and lost. They don't simply end up as random time interval where the guitars can romp freely. They've got form and shape,
and a plethora of good sequences. Wonderful guitar works also makes the album highly audible. Not great, but absolutely
Listen to Vertigo and Acosmic Ascendant here. The rest will probably surface on
Bandcamp in due time.
ViciSolum Productions, 20.05.16
Israeli Winterhorde have the wits to put quality before quantity, and in many ways surpasses their
previous works, which was in itself well received.
A matter of taste, of course, but the band does things well here, and most people should find much to enjoy.
That it's been six years between releases can be considered much from a band on the threshold of success, but when a
band has made a name for themselves by focusing on quality, having a name that is remembered just might be enough when
the name sooner or later appears on concert posters or other places.
It happened in those days of 2001, whence mankind had left y2k hysteria, and all hope of heavenly solace regarding
it behind, that Winterhorde was born. They debuted with a somewhat time typical, yet a bit primitive
symphonic black metal. Nebula (2006) wasn't blessed with the best sound, but even at that point, the
Israelites showed clever compositional skills. With Underwatermoon (2010), the band had matured more
in their expression, while producer V. Santura (Dark Fortress, Triptykon and more) gave
them a better sonic base for success. V. Santura anew has had ten experienced fingers in the pie as
Winterhorde presents their most ambitious work to date, and he's not the only one.
The album sees the band from its most melodic and progressive side, and smells of concept long way. Unfortunately, I
knew nothing about the more than an hour long work's lyrical background. No information was attached, and information
on the Internet was sparse. We'll get back to what I've managed to scrape together of information.
Already from the intro, a veil of symphonic classicism envelop the album, even without the band utilizing the most
ostentatious orchestral remedies. They have at least used the real thing what violin concerns.
The opening song Antipath has clever structures that testify to good song-writing, while frail melodies
easily find attachment in the mental mire. This is the song Israel should have sent to the Eurovision Song Contest, just
as they should have made use of Orphaned Land a few years ago. (That some people states that one should boycott
Israel, testifies to some form of political engagement. That no one demands a massive boycott of the ESC, testify to an
utter contempt of musical integrity in the majority of the population!)
Subsequent World of Worms, otherwise elaborately flavoured with violin and backing vocals, may very well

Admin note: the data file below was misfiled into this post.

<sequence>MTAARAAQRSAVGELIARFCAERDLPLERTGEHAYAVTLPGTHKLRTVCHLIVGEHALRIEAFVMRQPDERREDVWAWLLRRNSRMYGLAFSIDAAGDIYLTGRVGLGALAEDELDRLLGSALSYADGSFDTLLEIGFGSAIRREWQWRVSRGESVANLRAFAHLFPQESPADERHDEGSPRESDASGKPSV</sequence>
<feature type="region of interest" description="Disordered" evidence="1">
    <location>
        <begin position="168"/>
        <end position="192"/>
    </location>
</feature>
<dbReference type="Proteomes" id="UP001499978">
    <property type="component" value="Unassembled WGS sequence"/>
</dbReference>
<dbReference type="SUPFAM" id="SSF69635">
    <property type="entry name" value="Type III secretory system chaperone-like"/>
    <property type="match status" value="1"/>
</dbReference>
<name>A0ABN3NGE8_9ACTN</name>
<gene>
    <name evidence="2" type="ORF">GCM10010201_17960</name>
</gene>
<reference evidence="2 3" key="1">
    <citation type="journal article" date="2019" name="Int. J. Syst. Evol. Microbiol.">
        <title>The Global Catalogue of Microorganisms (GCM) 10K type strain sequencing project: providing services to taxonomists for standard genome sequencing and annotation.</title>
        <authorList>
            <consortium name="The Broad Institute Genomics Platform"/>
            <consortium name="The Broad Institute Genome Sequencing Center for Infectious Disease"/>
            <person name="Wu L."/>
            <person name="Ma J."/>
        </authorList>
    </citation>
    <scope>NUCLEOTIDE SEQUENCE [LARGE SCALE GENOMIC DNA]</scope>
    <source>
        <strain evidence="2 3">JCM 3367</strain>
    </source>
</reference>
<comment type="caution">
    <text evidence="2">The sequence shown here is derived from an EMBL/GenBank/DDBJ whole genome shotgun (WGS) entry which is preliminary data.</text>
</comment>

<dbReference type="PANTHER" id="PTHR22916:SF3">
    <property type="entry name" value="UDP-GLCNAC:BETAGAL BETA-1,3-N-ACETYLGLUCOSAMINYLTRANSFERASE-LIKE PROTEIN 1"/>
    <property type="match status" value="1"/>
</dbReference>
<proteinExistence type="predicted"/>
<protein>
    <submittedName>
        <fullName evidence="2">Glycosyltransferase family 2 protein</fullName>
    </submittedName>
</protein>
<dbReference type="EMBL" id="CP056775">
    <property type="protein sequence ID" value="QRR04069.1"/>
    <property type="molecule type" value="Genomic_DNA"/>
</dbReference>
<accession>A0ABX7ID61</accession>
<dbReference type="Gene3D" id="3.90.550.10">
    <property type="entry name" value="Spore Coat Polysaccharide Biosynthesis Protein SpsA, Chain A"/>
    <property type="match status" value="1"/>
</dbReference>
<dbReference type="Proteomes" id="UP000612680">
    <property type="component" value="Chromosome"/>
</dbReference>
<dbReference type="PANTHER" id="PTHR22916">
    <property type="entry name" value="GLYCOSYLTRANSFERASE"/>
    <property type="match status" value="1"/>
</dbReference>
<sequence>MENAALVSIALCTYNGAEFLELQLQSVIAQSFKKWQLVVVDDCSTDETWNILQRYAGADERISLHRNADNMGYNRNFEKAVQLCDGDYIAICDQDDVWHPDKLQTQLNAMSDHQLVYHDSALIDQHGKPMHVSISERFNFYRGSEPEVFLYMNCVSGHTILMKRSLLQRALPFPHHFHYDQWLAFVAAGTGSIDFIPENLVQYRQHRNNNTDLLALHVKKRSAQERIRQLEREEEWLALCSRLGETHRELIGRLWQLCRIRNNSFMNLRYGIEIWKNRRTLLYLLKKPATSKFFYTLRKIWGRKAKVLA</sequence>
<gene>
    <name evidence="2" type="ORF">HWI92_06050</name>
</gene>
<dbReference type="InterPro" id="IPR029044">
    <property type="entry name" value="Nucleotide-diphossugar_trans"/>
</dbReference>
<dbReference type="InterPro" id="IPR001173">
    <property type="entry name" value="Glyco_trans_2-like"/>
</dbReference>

be the world's first composition with tasteful integration of the fairly useless electronic instrument theremin.
The album absolutely didn't seem able to live up to my expectations, not at first nor second spin. The album's ten songs,
intro not included, has a typical duration of about six minutes, and there is much, and occasionally quite complex music
to absorb. How much time the Maestro have taken to open the gates wide open, only hell knows, but it took
some time, and there has been hardship along the way.
Just prior to the album's shortest track, the barely three minutes long symphonic snippet A Dying Swan,
with harp, fiddles, drums and backing vocals, it's time for the album's longest opus. 11.5 minutes long The
Heart of Coryphee. This is a song that has just about everything from intricate rhythms, through subtle horn
section to fair female vocals. The title song follows these two closely, and like the opening track again exhibits a
V. Santura may have matured too, for this sounds close to excellent. At times we find ourselves in an intimate
chamber, where we are the only prominent guests to an exclusive performance. But sometimes a storm is brewing. Is it the
music? Or is it dawning madness? The various instruments are located inside a cyclone, where you stand as a conductor on
stage in the centre of the hurricane's eye. Right there, in the storm's midst, you feast your eyes on the magical instruments
that play like the devil's fiddle while spinning around you.
This only happens when I've forgotten to take my medicine, though. Nah. The music is quite dynamic and three-dimensional,
which is reflected in the fairly lively sound, but it's still a bit flatter than strictly necessary due to the low
phonetic dynamic range of only DR5. After original member Alexander “Morgenrot” Feldman was done
producing the album along with V. Santura, the latter mixed the record before Jens Bogren took over
and mastered Maestro in Fascination Street Studios. Which of them we should slap on the wrist
for low dynamics, we'll probably have to decide with rock-paper-scissors.
Maestro is an album that borrows from classical, jazz and progressive rock, in addition to a considerable
amount of inspirational sources. Drops of avant-garde, swing revival and theatrical circus, like Diablo Swing Orchestra
Arcturus appears along the road. Quieter parts with hints of everything from Pink Floyd and Ayreon